|Fig.1 Ice covered |
Supplies and Tools:
Blow dryers (Be careful around water)
Gloves thick waterproof
Thermometer for freezer
Mrs. H home is located in Hollywood, California. Today, She called about defrosting her chest freezer. According to the Cooperative Extension Service "... A chest freezer opens from the top. It is more energy efficient and usually costs less to buy than an upright freezer of the same size."
This post shows the six steps to defrosting a chest freezer.
Step 1: Turn the freezer off. The controls are on the side of the freezer case. This will prevent the ice that is being defrosted from turning into more ice and with the door open the freezer will be using a lot of electricity to run.
Step 2: Remove all the food from the chest freezer. The food was removed and placed in a clean large rubber tub, the food piled on top of each other. This way the food would keep cold while the freezer is being cleaned.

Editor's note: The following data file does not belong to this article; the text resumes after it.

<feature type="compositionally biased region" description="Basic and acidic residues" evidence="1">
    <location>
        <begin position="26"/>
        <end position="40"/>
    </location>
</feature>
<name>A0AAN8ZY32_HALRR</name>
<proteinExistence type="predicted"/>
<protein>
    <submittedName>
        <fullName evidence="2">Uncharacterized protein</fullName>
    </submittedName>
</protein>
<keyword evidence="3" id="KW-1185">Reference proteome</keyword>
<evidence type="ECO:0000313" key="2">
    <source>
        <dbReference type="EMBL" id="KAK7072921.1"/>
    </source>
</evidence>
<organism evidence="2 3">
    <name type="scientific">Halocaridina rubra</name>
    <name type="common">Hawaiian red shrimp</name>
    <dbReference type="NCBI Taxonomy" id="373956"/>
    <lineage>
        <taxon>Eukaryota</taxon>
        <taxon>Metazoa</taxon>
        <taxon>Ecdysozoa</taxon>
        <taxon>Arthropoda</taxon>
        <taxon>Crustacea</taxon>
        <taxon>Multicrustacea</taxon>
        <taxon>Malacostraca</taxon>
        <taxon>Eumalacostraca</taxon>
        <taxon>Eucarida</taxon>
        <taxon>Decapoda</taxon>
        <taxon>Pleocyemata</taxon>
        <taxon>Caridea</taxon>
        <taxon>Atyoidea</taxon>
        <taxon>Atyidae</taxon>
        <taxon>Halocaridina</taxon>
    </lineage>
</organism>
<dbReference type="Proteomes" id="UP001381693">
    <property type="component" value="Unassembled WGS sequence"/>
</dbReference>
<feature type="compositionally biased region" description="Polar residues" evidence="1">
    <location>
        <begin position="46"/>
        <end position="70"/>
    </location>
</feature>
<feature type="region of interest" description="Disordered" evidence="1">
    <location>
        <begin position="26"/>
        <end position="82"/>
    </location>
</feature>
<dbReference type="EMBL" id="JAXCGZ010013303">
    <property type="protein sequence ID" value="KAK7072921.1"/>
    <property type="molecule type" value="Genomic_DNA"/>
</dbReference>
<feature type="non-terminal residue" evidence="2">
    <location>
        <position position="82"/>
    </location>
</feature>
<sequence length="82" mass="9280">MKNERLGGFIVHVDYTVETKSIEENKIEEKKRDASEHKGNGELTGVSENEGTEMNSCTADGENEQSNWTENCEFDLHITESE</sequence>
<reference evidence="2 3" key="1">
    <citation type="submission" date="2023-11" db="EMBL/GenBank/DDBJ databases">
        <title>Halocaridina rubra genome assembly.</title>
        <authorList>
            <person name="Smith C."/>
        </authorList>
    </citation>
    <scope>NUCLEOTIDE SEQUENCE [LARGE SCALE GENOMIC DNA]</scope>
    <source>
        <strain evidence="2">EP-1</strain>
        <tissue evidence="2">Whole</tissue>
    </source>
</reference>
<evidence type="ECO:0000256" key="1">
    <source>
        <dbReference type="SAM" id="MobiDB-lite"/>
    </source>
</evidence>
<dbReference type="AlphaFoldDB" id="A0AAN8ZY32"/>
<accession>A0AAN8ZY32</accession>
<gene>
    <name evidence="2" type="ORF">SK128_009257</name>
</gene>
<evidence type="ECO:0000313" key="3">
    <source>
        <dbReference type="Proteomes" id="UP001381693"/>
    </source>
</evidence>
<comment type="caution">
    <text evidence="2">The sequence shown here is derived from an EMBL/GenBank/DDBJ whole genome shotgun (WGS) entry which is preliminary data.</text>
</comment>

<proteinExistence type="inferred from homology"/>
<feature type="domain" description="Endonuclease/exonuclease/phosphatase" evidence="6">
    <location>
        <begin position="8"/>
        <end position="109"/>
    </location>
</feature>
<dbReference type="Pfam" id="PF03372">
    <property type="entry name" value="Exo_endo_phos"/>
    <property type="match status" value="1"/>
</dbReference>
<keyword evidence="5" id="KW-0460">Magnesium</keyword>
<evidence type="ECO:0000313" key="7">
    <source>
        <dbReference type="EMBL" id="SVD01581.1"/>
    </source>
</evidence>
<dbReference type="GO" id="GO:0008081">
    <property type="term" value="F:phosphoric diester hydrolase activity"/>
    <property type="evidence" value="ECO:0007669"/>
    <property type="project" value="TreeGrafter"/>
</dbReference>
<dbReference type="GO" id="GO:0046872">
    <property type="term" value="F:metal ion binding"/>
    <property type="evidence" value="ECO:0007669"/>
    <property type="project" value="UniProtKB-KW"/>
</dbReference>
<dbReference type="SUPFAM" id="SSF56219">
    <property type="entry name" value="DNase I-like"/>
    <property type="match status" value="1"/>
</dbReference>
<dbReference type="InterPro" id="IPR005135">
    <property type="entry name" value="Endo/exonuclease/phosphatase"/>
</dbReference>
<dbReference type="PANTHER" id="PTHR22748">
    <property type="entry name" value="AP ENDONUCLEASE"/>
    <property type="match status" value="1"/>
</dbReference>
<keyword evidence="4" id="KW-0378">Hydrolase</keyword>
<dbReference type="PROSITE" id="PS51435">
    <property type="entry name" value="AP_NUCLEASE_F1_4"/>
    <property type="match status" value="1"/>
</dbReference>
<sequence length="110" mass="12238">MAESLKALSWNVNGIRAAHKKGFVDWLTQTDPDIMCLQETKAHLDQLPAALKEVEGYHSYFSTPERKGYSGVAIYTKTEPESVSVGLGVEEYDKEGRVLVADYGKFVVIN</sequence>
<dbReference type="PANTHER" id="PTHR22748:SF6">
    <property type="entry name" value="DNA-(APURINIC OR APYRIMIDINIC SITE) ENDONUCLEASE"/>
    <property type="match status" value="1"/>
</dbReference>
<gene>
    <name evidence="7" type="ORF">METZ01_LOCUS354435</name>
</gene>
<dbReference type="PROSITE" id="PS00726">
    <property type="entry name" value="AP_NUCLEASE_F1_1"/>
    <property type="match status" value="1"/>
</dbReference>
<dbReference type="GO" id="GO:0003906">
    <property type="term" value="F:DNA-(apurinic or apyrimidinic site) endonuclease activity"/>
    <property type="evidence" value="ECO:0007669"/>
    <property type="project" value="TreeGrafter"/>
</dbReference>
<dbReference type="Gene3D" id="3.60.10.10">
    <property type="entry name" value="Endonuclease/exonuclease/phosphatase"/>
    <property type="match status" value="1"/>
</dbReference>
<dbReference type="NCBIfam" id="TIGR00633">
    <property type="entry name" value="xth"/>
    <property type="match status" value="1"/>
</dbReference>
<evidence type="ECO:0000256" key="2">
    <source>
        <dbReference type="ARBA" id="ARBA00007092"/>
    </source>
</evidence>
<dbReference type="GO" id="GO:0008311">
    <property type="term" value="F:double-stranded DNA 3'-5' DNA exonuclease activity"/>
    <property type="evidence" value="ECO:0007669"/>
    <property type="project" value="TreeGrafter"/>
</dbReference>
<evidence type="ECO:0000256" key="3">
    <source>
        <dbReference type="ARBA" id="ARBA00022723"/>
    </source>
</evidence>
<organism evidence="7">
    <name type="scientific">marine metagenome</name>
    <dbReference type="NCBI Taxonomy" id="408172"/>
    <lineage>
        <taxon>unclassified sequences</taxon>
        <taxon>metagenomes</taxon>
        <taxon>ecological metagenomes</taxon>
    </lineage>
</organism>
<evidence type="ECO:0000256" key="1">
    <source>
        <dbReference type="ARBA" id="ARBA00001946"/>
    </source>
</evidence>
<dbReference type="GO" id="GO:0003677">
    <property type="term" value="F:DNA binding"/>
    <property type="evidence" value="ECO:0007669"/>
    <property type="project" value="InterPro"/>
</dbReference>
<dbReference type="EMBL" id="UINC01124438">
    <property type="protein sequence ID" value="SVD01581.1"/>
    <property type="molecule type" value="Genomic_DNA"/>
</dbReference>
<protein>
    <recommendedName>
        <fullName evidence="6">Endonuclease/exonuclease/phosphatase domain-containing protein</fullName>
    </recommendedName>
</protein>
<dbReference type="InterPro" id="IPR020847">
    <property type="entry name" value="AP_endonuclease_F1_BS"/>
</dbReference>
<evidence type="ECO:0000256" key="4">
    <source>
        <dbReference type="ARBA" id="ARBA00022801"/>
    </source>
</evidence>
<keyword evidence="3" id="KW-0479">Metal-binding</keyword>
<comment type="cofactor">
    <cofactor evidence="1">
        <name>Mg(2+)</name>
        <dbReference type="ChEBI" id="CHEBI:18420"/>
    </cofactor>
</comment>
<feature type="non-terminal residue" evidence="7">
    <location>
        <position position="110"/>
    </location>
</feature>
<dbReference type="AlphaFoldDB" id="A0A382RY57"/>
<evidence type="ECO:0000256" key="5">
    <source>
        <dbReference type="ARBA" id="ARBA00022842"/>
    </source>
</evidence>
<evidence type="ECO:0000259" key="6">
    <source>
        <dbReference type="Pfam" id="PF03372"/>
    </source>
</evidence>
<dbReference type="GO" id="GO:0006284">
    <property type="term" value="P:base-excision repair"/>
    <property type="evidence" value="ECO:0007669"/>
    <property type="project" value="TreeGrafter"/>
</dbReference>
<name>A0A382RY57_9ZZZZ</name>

Step 3: The problem with this freezer defrosting was several bags of ice where stuck to the side and the floor of the chest freezer. A hair dryer was not used because the client wanted the freezer to be defrosted immediately. Fig.1 shows all the food has been removed. Fig.2 shows over four inches of ice on the walls of the chest freezer.
|Fig.2 Frost and ice|
|Fig.3 Warm water|
|Fig.4 Bag of frozen |
ice stuck in freezer
|Fig.5 Chuck on ice |
Step 5: Fig.6 shows the use a large sponge or towel and dry out the bottom and the sides of the freezer.
|Fig.6 Sponge off freezer|
|Fig.7 Damages to ice box|
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